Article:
This paper introduces a methodology to explore pedestrian accessibility in informal settlements. This methodology is applied to pandemic intervention sites in Nairobi's Kibera area for 3.5 months (14 April to 31 July 2020) during the COVID-19 pandemic. Freely available transportation network data and open-source GIS software are utilised. Isochrones, areas of equal travel time, are calculated to assess pedestrian accessibility (walk times) from 30,231 Kibera structures to 138 COVID-19 stationary intervention sites. These sites aid in virus control, resource distribution, and COVID-related medical support. Travel times are determined considering different terrain slopes. Unequal access to intervention sites is observed due to indirect routes. Shortest walks (up to 21.5 min) are to handwashing and food distribution points, while longer walks (up to 61.5 min) are to interventions with fewer sites or localised clustering, such as baby product distribution. This simple accessibility analysis helps identify service gaps during crises, aiding planning authorities and communities. Our methodology offers insight into travel patterns in slums and has wider applicability to assess the relationships between transport infrastructure provision and resilience in informal settlements.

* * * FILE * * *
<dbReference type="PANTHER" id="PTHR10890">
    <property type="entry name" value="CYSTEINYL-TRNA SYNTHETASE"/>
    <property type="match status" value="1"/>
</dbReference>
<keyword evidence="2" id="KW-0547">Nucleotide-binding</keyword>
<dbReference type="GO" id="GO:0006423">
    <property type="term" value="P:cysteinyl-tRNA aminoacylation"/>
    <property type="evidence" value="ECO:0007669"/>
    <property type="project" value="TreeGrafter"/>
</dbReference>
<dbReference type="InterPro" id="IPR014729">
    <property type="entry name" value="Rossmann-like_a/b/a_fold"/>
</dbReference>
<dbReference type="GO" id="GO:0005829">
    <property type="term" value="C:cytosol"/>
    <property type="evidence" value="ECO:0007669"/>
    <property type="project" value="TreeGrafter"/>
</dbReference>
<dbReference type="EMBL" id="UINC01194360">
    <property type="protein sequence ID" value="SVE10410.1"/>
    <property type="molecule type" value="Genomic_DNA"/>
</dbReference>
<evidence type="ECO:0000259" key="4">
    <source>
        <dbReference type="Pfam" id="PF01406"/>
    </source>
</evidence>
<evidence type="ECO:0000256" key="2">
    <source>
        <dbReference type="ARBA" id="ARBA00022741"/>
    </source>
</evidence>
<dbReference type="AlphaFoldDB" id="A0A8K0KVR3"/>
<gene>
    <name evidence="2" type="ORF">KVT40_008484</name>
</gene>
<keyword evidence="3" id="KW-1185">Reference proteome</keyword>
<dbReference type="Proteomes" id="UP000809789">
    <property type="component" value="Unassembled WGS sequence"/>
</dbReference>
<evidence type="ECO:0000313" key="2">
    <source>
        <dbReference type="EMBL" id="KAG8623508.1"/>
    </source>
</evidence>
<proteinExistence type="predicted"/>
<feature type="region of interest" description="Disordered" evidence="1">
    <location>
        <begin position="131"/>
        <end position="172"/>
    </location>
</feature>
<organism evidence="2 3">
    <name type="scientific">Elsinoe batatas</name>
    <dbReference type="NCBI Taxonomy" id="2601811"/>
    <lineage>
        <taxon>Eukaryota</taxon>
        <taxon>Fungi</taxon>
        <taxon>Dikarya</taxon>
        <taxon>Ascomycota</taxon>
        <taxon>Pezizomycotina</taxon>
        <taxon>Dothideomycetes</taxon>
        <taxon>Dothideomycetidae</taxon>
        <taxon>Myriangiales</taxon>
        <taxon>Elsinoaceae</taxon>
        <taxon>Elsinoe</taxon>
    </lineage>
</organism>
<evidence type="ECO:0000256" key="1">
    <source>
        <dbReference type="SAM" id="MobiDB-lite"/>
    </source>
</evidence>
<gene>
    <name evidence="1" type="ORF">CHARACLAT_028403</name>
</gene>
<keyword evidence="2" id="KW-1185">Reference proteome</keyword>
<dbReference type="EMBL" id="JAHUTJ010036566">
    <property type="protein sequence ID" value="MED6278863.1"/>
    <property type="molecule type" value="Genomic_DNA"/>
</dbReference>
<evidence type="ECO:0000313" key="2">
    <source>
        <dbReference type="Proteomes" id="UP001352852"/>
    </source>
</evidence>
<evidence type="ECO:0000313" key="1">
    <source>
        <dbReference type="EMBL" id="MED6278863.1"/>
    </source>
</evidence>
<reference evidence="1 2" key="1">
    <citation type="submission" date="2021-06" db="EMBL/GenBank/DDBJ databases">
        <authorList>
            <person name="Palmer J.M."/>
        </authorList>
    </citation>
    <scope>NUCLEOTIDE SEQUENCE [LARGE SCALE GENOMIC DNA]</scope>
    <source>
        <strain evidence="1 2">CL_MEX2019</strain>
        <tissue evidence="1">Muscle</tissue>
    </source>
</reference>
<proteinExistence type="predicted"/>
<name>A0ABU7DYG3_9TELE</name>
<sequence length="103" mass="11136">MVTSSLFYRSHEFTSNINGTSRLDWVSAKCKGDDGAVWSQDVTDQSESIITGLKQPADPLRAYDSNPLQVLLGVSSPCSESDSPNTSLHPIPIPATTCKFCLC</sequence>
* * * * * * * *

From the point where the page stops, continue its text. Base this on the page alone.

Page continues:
- Informal settlement